Dans la nuit des images (Grand Palais) by dalbera (cc) (from flickr)

NetworkWorld announced today information from an EMC funded IDC study that said the world will create 1.2 Zettabytes (ZB, 10**21 bytes) of data in 2010. By my calculations this is 3.3 Exabytes-a-day (XB,10**18 bytes), 2.3PB (10**15 bytes) a minute or 38TB (10**12 bytes) a second.  This seems high and I have talked about how we could get here last year in my Exabyte-a-day post.  But what interested me most was a statement that about 35% more information is created than can be stored.  Not sure I understand this claim. (Deduplication perhaps?)

Aside from deduplication, what this must mean is that data is being created, sent across the Internet and not stored anywhere except while in flight to be discarded soon after.  I assume this data is associated with something like VOIP phone calls and Video chats/conferences, only some portion of which is ever recorded and stored.   (Although that will soon no longer be true for audio, see my Yottabytes by 2015 post).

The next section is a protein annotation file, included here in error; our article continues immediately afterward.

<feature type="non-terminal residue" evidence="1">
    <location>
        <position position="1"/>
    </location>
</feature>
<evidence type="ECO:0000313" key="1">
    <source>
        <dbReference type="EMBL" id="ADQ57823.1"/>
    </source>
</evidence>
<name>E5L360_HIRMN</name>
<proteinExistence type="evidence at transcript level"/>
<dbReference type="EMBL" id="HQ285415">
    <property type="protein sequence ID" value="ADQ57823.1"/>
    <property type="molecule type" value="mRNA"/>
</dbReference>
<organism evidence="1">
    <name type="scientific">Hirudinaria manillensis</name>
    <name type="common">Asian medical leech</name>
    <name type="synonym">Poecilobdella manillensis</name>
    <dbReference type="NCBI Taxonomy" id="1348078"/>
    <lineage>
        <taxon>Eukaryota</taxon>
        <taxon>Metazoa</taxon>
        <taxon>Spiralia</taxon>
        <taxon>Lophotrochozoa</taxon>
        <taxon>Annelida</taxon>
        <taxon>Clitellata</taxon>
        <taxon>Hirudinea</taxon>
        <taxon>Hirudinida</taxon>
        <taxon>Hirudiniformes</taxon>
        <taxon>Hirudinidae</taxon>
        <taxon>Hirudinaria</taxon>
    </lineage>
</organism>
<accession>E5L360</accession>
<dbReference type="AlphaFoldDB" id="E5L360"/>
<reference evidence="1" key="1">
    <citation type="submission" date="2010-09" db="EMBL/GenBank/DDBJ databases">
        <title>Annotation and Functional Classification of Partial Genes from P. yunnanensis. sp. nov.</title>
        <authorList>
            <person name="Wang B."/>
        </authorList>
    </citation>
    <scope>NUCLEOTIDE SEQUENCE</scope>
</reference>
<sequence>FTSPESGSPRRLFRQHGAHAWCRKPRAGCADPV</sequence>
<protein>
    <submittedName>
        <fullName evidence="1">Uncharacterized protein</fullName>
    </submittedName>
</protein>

But 35% would indicate ~1 out of every 3 bytes of data is discarded shortly after creation.  IDC also expects this factor to grow, not shrink and “… to over 60% over the next few years.”  So 3 out of 5 bytes of data will only be available during real-time to be discarded thereafter.

Why this portion should be growing more rapidly than data being stored is hard to fathom. Again video and voice over the internet must be a significant part of the reason.

Storing voice data